The institutions that use prison labor vary widely. Currently, the largest private contract with MINNCOR is with Anagram, the self-described “largest balloon manufacturer in the United States” and a subsidiary of a global conglomerate, AMSCAM. Headquartered in Eden Prairie, Anagram represented almost 19 percent of total revenue for MINNCOR in 2016, a nearly $9 million contract. Multiple prison facilities have balloon packaging with some having around-the-clock activity. The company declined requests to comment further, directing questions to MINNCOR CEO David Milton.
Another one of MINNCOR’s largest contractors is the University of Minnesota (UMN). According to records obtained from the UMN through Data Practices Act requests, between Feb. 1, 2008, to March 30, 2017, UMN amassed purchases from MINNCOR totaling $706,426.58. Items purchased were mostly dorm furniture and various types of chairs. In addition, the university also contracts with MINNCOR for laundry services for an unspecified cost. Records and comments from DOC also indicate that a work crew was on campus to erect the university’s winter sports dome.
In an email, when asked whether UMN is aware of low wages and exploitative working conditions being used for the university’s benefit, Steve Henneberry the university’s assistant director of public relations stated: “MINNCOR Industries has been a partner for university units, producing quality products in a timely and efficient manner, and we are aware of MINNCOR’s mission to ‘provide offenders job skills training to support positive behavior and successful transition into the community, at no cost to taxpayers.’” UMN is not alone among higher education institutions in working with MINNCOR, as the Minnesota State system has purchased a larger assortment of dorm and office furniture from the operation.
Inmate laborers with MINNCOR also provide tailoring services for the same law enforcement that put them behind bars. A conversation with police gear manufacturer KEEPRS President Wendy Klinefelter Tragiai was tense. She said that they contract with MINNCOR for sewing and alterations to law enforcement uniforms. She claimed that it was a small part of their business. When asked if she knew inmates get paid less than $1 per hour, she expressed disbelief and said they were unaware. However, Wendy defended KEEPRS by inaccurately claiming that MINNCOR is a for-profit company, thereby justifying the wages.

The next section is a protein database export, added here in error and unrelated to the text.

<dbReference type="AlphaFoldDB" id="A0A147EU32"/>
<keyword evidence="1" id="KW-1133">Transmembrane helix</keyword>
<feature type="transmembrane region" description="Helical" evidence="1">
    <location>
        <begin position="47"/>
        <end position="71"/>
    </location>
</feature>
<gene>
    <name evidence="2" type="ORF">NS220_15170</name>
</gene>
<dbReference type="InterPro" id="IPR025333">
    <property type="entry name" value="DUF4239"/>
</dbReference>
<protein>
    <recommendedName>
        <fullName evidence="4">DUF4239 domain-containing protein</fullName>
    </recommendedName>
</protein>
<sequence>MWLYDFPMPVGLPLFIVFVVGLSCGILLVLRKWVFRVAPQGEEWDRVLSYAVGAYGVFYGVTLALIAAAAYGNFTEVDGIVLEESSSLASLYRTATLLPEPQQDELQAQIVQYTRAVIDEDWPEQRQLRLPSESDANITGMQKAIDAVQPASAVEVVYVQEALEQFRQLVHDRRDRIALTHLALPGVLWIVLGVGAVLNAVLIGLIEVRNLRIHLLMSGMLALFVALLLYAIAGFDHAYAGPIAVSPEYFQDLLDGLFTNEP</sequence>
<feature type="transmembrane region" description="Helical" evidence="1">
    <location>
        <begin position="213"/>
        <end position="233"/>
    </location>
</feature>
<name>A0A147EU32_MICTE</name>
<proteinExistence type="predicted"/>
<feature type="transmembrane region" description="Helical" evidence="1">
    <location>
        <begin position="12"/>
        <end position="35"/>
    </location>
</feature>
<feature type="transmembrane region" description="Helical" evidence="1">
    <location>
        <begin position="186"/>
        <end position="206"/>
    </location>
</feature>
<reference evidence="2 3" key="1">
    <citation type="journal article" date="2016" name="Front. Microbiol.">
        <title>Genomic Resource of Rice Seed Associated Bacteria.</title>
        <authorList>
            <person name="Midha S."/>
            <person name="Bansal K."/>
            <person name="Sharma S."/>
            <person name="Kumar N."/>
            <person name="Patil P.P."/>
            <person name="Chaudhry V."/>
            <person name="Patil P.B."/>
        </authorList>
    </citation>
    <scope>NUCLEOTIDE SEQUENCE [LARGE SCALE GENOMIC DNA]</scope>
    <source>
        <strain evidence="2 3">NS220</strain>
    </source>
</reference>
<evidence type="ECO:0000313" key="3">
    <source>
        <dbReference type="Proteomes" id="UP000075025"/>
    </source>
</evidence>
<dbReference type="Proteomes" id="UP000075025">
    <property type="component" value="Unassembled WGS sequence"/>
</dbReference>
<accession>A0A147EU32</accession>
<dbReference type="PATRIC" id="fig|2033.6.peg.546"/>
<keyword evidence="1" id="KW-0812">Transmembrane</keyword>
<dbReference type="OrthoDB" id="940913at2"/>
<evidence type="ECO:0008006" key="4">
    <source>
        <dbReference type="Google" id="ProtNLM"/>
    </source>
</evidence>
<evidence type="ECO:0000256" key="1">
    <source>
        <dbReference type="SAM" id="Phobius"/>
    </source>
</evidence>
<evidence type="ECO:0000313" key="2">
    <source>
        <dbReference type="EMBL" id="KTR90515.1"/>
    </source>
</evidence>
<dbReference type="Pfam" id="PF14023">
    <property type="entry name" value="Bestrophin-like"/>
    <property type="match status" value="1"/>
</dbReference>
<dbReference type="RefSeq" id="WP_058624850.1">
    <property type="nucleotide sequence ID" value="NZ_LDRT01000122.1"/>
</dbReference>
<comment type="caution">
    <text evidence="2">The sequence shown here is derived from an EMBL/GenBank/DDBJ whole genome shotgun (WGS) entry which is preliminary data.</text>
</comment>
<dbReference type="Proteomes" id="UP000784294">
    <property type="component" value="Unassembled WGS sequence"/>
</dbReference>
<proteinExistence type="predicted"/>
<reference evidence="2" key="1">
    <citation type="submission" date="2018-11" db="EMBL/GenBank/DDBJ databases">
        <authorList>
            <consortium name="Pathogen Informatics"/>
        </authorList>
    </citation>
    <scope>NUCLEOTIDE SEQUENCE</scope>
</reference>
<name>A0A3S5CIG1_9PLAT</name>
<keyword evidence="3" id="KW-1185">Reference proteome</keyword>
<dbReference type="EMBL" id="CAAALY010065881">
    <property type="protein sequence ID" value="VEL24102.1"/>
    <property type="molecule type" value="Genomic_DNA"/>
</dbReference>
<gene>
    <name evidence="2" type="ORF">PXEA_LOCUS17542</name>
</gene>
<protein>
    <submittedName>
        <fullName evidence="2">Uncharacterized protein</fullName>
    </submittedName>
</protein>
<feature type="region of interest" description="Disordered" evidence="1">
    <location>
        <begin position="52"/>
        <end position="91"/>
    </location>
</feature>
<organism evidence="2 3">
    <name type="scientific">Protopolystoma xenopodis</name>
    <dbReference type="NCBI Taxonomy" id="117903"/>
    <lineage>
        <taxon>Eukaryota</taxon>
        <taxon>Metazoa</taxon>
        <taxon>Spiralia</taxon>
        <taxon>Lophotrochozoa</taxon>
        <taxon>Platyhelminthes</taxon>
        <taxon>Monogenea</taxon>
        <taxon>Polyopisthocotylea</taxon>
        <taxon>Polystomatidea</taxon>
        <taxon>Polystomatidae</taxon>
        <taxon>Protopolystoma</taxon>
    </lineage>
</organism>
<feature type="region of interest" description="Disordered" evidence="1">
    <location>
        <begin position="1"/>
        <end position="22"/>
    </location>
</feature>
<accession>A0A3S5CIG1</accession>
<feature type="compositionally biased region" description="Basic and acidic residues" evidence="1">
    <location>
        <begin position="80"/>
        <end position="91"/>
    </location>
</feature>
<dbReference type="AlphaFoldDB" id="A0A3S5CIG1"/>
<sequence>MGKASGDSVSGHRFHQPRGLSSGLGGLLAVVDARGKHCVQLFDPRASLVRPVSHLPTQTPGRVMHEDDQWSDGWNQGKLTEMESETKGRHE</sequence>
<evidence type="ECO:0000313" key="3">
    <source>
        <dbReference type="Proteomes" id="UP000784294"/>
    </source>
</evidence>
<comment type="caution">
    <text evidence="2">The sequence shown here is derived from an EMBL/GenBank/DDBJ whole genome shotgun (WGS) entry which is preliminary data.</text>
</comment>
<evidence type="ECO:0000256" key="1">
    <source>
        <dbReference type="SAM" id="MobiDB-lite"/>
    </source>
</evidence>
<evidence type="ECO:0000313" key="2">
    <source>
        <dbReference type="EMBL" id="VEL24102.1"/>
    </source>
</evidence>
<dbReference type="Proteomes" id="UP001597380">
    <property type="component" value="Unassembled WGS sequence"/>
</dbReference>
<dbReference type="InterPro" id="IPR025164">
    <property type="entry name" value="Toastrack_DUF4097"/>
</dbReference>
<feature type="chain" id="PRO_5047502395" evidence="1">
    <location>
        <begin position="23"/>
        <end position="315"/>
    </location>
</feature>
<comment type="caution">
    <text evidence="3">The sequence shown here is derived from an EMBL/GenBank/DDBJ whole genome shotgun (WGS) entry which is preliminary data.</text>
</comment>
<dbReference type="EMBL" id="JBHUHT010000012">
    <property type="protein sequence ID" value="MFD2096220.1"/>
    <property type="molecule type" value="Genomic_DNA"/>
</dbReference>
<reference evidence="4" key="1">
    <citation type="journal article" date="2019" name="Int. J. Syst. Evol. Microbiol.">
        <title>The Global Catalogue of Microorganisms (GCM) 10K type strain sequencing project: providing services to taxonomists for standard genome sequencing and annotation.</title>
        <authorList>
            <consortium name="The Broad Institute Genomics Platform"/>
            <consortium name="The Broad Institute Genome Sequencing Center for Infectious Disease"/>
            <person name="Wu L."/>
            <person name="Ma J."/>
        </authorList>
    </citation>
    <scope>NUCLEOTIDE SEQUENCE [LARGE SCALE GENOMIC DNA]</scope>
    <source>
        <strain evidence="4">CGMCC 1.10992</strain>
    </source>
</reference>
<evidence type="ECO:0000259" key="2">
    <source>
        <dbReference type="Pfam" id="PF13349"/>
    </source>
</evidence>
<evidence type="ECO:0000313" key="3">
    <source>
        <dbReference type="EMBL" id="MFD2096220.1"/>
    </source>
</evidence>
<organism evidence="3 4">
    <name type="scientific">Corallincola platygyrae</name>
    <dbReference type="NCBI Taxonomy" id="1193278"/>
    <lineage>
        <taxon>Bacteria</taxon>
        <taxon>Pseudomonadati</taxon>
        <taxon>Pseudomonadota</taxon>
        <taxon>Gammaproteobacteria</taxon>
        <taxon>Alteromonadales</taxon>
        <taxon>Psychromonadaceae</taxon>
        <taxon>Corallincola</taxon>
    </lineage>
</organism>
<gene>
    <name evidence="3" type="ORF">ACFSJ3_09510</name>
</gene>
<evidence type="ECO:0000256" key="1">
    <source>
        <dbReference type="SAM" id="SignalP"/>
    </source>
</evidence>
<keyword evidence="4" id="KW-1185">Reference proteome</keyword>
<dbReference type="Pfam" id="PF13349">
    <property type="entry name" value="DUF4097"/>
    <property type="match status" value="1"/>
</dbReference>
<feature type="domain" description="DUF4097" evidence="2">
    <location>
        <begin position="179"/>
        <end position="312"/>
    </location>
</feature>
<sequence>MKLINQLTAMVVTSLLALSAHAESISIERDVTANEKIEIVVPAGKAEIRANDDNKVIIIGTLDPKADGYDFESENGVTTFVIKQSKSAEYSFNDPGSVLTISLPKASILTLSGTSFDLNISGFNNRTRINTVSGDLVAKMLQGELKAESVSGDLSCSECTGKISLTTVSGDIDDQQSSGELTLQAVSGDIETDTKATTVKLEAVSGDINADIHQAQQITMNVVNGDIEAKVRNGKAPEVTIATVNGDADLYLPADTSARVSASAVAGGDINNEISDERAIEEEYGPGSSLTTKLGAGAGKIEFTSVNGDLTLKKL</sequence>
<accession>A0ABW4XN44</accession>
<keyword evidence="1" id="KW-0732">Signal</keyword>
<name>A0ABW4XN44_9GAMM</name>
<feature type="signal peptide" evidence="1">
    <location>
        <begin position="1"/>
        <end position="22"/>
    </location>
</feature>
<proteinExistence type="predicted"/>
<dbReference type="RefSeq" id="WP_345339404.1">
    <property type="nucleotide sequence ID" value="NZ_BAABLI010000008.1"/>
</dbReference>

3M Corporation (3M) is the biggest global company using MINNCOR. 3M has been involved with prison labor and DOC since at least the 1990s. According to a 2009 Legislative Auditor report, 3M has paid MINNCOR an estimated $4 million between 2006 to 2009. 3M is both a client and contractor. In 2009, 3M was awarded a multimillion-dollar contract to supply equipment to make digital license plates, a shift from the mechanized press. In fiscal year 2016, 3M bought almost $3 million worth of goods from MINNCOR, making 3M the second largest private sales contract with MINNCOR. Despite email correspondence and repeated phone calls, 3M Global Media Manager Lori S. Anderson refused to comment on their relationship with MINNCOR and instead diverted questions to MINNCOR CEO David Milton.
Prison labor does not have to be paid cheaply to offer a worthwhile service. In contrast to Minnesota’s efforts, a 2014 computer coding curriculum for inmates was developed by Northern California nonprofit The Last Mile (TLM). In 2016 they rolled out TLM Works a web development startup inside the San Quentin California Prison. TLM Works pays a minimum of $16.79 an hour. Presently, there are 125 inmates in the educational portion with five currently coding and 24 states vying for access to the program in their prison facilities. Revenue generated from the development project go back into the nonprofit, serving as a self-sustaining resource.
Program director Natrina Gandana explained that she has learned that inmates are fully capable of doing the work and need not be restricted to manual labor.
”If you give them more they will respond,” she said. “If you keep the bar low, you don’t get the full potential.”
Consequences of fighting back
Inside the prison, guys are always talking to each other. They talk about how the cost is too high to make a call home, how someone’s back hurts after a long day’s work, how education programs have become a hollow shell of what they used to be. Zeke is one of those who is always listening and taking notes. He, along with Jesse and several fellow inmates, recognized the patterns and clarified the levels of exploitation. What Zeke was always missing was a way to communicate to the outside. What prison rights activist Alisha Volante offered was a viable platform to make that connection, which in turn helped Pam become a stronger advocate.